Now, as Pitt’s annual “Day in Harrisburg” approaches next Tuesday, state-related universities are facing the realities of their appropriation bills not passing the Governor’s desk and possibly facing a year without state funding.
The schools have begun to ask if they’ll have to cut programs, limit opportunities like traveling to conferences and possibly lay off faculty and staff. Pitt has already frozen Gallagher’s and other senior administrators’ salaries until the state passes a budget, the University Times reported on March 3.
An uncertain future
Eight months in, administrators at Pitt and other state-related universities are starting to doubt whether the schools will get allocations at all this fiscal year.
“We’re having to use reserves and spend the money and hope the state passes appropriations,” Paul Supowitz, Pitt’s vice chancellor for Community and Governmental Relations, said. “[But] I think there’s a real danger that there may not be an appropriation.”
Temple University, too, is now echoing Supowitz’s fear and is considering cutting department budgets and, in extreme cases, laying off staff and faculty, Temple spokesperson Raymond Betzner said. If the impasse continues into the next fiscal year, Betzner said the school would have to “very seriously consider” raising student tuition.
In late December, Wolf approved funding for school districts, social services agencies and county governments. But he didn’t release money for the state’s universities or grants to students eligible for financial aid, which changed how Pitt provided financial assistance to some students this year.
For eligible state residents, Pitt has made up the money for the Pennsylvania Higher Education Assistance Agency grant program, which awards grants to students who demonstrate financial need.
Pitt students get $10 million per semester, in financial aid from the PHEAA, and Pitt has covered its loss because the legislature hasn’t funded this year’s grants, according to Supowitz.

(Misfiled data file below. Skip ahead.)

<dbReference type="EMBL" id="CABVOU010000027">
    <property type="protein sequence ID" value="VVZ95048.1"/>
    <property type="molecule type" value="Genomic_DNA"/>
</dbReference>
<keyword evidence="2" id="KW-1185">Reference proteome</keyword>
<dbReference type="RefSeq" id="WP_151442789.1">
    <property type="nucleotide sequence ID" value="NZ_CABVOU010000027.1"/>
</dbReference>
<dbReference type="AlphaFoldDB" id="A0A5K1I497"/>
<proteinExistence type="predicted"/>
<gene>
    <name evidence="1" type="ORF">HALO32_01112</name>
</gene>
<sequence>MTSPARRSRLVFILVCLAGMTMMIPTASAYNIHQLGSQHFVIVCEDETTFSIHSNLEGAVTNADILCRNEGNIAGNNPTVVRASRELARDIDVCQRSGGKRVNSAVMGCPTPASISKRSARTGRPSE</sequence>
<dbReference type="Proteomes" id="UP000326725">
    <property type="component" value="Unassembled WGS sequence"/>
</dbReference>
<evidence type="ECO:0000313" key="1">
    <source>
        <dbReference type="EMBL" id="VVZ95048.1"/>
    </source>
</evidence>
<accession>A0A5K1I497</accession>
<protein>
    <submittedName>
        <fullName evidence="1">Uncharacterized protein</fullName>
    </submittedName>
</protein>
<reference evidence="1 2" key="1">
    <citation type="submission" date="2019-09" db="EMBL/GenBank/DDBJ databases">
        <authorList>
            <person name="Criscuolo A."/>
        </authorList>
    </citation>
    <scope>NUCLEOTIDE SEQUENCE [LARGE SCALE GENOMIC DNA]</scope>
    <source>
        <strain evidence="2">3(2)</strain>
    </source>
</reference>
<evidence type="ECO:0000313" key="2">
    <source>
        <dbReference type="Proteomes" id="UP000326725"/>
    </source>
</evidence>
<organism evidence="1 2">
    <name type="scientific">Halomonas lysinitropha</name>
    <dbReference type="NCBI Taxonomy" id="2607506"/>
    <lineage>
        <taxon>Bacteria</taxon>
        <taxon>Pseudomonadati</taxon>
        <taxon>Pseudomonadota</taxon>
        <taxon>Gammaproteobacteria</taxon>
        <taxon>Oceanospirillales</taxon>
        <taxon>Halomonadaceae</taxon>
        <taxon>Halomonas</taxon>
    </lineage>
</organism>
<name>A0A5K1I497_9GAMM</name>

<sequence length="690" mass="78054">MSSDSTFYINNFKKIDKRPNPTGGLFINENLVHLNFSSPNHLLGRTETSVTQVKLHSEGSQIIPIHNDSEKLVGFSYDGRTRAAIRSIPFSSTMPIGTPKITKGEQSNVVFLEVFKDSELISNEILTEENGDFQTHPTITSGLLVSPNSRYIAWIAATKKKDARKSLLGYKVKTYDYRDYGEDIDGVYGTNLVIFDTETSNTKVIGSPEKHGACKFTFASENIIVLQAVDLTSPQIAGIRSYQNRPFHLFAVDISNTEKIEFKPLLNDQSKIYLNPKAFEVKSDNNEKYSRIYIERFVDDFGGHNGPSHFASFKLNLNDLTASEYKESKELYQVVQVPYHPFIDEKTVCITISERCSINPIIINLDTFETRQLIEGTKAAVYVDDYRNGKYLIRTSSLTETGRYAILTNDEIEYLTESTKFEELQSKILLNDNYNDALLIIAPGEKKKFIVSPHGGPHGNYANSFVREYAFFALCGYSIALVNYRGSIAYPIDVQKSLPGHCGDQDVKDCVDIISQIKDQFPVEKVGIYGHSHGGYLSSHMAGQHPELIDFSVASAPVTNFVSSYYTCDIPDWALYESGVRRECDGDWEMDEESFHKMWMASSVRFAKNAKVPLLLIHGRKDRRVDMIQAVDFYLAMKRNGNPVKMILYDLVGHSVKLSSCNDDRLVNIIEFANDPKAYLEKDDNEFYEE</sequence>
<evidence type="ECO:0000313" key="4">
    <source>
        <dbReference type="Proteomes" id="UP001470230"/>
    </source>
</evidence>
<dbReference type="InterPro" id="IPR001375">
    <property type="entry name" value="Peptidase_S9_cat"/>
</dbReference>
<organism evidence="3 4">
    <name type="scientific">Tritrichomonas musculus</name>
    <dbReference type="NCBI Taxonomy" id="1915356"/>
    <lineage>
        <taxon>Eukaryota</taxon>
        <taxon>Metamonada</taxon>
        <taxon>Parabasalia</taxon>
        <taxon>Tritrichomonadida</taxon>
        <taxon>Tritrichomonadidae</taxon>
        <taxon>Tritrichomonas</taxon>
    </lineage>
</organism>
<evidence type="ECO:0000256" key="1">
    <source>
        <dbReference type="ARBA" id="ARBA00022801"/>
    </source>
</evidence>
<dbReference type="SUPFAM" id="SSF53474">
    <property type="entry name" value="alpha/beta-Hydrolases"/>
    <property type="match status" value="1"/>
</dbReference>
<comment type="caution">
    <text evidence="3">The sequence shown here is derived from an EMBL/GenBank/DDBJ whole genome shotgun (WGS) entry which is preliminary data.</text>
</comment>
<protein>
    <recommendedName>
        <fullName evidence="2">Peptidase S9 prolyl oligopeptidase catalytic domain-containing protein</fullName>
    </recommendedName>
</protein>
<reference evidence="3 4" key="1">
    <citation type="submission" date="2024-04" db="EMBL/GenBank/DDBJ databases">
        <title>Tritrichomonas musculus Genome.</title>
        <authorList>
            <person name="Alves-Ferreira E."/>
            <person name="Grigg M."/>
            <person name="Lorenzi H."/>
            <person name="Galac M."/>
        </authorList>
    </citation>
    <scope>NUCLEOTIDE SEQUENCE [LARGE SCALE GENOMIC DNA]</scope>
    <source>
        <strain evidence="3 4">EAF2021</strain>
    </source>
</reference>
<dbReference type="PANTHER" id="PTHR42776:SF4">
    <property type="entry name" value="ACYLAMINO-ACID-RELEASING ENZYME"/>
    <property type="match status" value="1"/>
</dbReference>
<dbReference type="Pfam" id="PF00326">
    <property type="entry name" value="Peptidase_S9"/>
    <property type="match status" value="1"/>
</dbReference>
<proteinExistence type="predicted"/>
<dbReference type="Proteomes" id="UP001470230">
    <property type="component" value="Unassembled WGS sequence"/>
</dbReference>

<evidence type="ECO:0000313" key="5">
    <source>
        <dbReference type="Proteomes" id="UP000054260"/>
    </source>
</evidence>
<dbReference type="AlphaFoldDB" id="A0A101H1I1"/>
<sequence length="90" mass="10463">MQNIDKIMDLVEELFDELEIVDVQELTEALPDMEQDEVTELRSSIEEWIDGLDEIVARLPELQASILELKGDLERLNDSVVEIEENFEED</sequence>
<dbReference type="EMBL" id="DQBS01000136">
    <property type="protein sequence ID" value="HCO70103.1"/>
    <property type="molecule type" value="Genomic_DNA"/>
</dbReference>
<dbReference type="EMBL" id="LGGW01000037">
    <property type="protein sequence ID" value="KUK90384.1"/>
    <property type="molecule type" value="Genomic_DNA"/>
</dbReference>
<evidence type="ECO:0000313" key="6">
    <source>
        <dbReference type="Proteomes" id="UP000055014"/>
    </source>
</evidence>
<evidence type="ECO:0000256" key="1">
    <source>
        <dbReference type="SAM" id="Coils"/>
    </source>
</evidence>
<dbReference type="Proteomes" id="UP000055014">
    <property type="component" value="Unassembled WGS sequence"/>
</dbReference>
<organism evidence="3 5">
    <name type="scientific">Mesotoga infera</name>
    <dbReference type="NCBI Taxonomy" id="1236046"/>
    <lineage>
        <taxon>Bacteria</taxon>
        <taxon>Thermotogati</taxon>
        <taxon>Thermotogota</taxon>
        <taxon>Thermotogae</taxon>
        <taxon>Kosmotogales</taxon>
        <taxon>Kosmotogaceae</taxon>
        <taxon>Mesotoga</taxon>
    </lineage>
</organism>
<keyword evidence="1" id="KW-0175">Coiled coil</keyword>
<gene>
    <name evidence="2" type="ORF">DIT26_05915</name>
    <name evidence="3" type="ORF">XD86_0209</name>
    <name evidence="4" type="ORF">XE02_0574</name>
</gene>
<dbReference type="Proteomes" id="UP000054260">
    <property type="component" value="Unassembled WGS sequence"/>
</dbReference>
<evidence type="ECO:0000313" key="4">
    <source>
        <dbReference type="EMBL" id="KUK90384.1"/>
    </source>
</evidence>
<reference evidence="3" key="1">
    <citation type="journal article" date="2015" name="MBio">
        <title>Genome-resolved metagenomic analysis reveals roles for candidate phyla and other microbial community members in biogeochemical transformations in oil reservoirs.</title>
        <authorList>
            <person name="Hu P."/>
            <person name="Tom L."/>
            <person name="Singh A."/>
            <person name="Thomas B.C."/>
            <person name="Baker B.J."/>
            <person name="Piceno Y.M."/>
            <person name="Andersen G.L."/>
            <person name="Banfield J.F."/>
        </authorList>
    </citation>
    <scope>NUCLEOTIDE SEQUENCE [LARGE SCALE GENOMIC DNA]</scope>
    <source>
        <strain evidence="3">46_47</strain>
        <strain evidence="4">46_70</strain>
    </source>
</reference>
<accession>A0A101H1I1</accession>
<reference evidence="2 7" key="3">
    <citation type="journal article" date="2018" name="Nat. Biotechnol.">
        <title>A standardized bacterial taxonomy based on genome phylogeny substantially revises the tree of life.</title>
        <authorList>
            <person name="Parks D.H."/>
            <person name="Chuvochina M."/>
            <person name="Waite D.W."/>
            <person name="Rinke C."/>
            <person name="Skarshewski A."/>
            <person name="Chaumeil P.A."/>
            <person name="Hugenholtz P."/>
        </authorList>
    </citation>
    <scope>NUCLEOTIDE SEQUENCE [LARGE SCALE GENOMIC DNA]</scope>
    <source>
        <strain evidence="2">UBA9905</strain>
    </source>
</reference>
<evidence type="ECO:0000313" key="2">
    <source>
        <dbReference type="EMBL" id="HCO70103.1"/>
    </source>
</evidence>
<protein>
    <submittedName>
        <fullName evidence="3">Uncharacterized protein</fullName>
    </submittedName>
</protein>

Supowitz said the University has been covering costs, such as the PHEAA program and the in-state tuition discount, in hopes that the funds will eventually come in from the state.
On Thursday, Pitt spokesperson Ken Service did not answer questions about Gallagher’s plans if Wolf vetoed the bill, or how not getting the funding would affect the University, because “the situation is still evolving.”
Temple has covered its expenses for the school year so far with reserve funds, like Pitt has, Betzner said, but said restrictions on faculty spending money to travel or attend off-campus conferences could come soon.
“Obviously, we can’t go to the students now and say we need to do something with your tuition — the semester is half over and that’s not available to us,” Betzner said. “So we have to look at cuts.”
Wolf’s frustration with the fight
In his annual Governor’s budget address in February, Wolf held his ground on his current plans for this year’s and next year’s budget, including increases in the personal income tax, as well as increases in funding for state-related universities like Pitt.